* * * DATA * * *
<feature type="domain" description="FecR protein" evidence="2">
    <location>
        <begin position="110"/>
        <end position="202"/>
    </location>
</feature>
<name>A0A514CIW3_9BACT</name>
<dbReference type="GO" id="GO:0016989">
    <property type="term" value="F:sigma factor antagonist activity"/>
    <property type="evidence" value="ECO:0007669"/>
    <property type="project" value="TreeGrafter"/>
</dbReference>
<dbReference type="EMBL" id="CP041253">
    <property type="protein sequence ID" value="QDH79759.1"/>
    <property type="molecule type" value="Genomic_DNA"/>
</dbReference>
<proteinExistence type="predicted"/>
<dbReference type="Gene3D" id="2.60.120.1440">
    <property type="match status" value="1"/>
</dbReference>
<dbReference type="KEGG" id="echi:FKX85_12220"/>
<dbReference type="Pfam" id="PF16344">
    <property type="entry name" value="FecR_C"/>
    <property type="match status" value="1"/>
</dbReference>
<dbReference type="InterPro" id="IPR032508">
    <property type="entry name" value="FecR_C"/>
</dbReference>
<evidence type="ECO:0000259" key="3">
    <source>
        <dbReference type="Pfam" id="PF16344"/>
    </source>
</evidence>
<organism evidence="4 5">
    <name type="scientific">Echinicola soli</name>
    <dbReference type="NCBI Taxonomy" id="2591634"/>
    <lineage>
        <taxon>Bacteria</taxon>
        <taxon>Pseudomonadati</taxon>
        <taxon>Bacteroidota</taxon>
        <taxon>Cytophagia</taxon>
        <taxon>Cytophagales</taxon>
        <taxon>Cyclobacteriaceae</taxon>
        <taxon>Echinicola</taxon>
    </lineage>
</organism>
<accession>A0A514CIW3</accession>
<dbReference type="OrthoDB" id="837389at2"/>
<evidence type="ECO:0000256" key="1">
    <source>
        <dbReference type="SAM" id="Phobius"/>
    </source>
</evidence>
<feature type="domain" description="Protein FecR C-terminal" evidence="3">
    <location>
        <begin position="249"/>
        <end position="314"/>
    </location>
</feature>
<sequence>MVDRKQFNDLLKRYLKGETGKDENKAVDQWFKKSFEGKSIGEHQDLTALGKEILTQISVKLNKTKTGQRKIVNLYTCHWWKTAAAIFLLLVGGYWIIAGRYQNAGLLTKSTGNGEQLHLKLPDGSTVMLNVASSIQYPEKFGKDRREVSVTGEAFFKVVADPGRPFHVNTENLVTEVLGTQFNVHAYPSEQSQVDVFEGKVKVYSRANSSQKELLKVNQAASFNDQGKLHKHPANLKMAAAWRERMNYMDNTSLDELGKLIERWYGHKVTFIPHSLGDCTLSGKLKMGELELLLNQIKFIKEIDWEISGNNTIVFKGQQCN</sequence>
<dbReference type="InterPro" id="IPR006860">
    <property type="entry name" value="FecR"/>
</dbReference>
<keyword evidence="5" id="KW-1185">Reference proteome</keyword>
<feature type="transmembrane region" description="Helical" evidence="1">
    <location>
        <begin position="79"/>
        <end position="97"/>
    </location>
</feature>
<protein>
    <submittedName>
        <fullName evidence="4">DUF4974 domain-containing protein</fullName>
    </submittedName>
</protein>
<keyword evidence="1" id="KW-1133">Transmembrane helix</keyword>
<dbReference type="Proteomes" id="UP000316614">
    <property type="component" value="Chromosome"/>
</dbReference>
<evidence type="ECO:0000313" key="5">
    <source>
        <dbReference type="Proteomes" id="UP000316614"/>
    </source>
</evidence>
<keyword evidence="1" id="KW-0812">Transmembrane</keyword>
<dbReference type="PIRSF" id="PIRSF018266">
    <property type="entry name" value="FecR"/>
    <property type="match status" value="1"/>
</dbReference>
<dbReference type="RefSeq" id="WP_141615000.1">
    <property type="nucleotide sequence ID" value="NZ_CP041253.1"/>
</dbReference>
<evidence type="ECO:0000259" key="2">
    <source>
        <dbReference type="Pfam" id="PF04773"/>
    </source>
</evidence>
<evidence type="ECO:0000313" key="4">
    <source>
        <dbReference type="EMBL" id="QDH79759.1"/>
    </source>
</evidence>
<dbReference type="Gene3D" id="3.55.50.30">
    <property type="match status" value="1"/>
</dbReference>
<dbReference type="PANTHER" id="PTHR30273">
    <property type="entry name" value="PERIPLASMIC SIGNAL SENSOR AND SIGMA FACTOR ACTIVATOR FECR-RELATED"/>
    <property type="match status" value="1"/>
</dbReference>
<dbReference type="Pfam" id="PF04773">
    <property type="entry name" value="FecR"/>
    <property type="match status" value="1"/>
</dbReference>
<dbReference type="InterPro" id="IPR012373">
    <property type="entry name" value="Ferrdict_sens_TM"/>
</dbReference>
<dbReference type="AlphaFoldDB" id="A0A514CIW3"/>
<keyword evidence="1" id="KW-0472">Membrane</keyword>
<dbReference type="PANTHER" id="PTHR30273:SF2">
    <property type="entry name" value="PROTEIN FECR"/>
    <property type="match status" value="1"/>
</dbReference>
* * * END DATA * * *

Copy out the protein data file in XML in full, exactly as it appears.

<feature type="domain" description="FecR protein" evidence="2">
    <location>
        <begin position="110"/>
        <end position="202"/>
    </location>
</feature>
<name>A0A514CIW3_9BACT</name>
<dbReference type="GO" id="GO:0016989">
    <property type="term" value="F:sigma factor antagonist activity"/>
    <property type="evidence" value="ECO:0007669"/>
    <property type="project" value="TreeGrafter"/>
</dbReference>
<dbReference type="EMBL" id="CP041253">
    <property type="protein sequence ID" value="QDH79759.1"/>
    <property type="molecule type" value="Genomic_DNA"/>
</dbReference>
<proteinExistence type="predicted"/>
<dbReference type="Gene3D" id="2.60.120.1440">
    <property type="match status" value="1"/>
</dbReference>
<dbReference type="KEGG" id="echi:FKX85_12220"/>
<dbReference type="Pfam" id="PF16344">
    <property type="entry name" value="FecR_C"/>
    <property type="match status" value="1"/>
</dbReference>
<dbReference type="InterPro" id="IPR032508">
    <property type="entry name" value="FecR_C"/>
</dbReference>
<evidence type="ECO:0000259" key="3">
    <source>
        <dbReference type="Pfam" id="PF16344"/>
    </source>
</evidence>
<organism evidence="4 5">
    <name type="scientific">Echinicola soli</name>
    <dbReference type="NCBI Taxonomy" id="2591634"/>
    <lineage>
        <taxon>Bacteria</taxon>
        <taxon>Pseudomonadati</taxon>
        <taxon>Bacteroidota</taxon>
        <taxon>Cytophagia</taxon>
        <taxon>Cytophagales</taxon>
        <taxon>Cyclobacteriaceae</taxon>
        <taxon>Echinicola</taxon>
    </lineage>
</organism>
<accession>A0A514CIW3</accession>
<dbReference type="OrthoDB" id="837389at2"/>
<evidence type="ECO:0000256" key="1">
    <source>
        <dbReference type="SAM" id="Phobius"/>
    </source>
</evidence>
<feature type="domain" description="Protein FecR C-terminal" evidence="3">
    <location>
        <begin position="249"/>
        <end position="314"/>
    </location>
</feature>
<sequence>MVDRKQFNDLLKRYLKGETGKDENKAVDQWFKKSFEGKSIGEHQDLTALGKEILTQISVKLNKTKTGQRKIVNLYTCHWWKTAAAIFLLLVGGYWIIAGRYQNAGLLTKSTGNGEQLHLKLPDGSTVMLNVASSIQYPEKFGKDRREVSVTGEAFFKVVADPGRPFHVNTENLVTEVLGTQFNVHAYPSEQSQVDVFEGKVKVYSRANSSQKELLKVNQAASFNDQGKLHKHPANLKMAAAWRERMNYMDNTSLDELGKLIERWYGHKVTFIPHSLGDCTLSGKLKMGELELLLNQIKFIKEIDWEISGNNTIVFKGQQCN</sequence>
<dbReference type="InterPro" id="IPR006860">
    <property type="entry name" value="FecR"/>
</dbReference>
<keyword evidence="5" id="KW-1185">Reference proteome</keyword>
<feature type="transmembrane region" description="Helical" evidence="1">
    <location>
        <begin position="79"/>
        <end position="97"/>
    </location>
</feature>
<protein>
    <submittedName>
        <fullName evidence="4">DUF4974 domain-containing protein</fullName>
    </submittedName>
</protein>
<keyword evidence="1" id="KW-1133">Transmembrane helix</keyword>
<dbReference type="Proteomes" id="UP000316614">
    <property type="component" value="Chromosome"/>
</dbReference>
<evidence type="ECO:0000313" key="5">
    <source>
        <dbReference type="Proteomes" id="UP000316614"/>
    </source>
</evidence>
<keyword evidence="1" id="KW-0812">Transmembrane</keyword>
<dbReference type="PIRSF" id="PIRSF018266">
    <property type="entry name" value="FecR"/>
    <property type="match status" value="1"/>
</dbReference>
<dbReference type="RefSeq" id="WP_141615000.1">
    <property type="nucleotide sequence ID" value="NZ_CP041253.1"/>
</dbReference>
<evidence type="ECO:0000259" key="2">
    <source>
        <dbReference type="Pfam" id="PF04773"/>
    </source>
</evidence>
<evidence type="ECO:0000313" key="4">
    <source>
        <dbReference type="EMBL" id="QDH79759.1"/>
    </source>
</evidence>
<dbReference type="Gene3D" id="3.55.50.30">
    <property type="match status" value="1"/>
</dbReference>
<dbReference type="PANTHER" id="PTHR30273">
    <property type="entry name" value="PERIPLASMIC SIGNAL SENSOR AND SIGMA FACTOR ACTIVATOR FECR-RELATED"/>
    <property type="match status" value="1"/>
</dbReference>
<dbReference type="Pfam" id="PF04773">
    <property type="entry name" value="FecR"/>
    <property type="match status" value="1"/>
</dbReference>
<dbReference type="InterPro" id="IPR012373">
    <property type="entry name" value="Ferrdict_sens_TM"/>
</dbReference>
<dbReference type="AlphaFoldDB" id="A0A514CIW3"/>
<keyword evidence="1" id="KW-0472">Membrane</keyword>
<dbReference type="PANTHER" id="PTHR30273:SF2">
    <property type="entry name" value="PROTEIN FECR"/>
    <property type="match status" value="1"/>
</dbReference>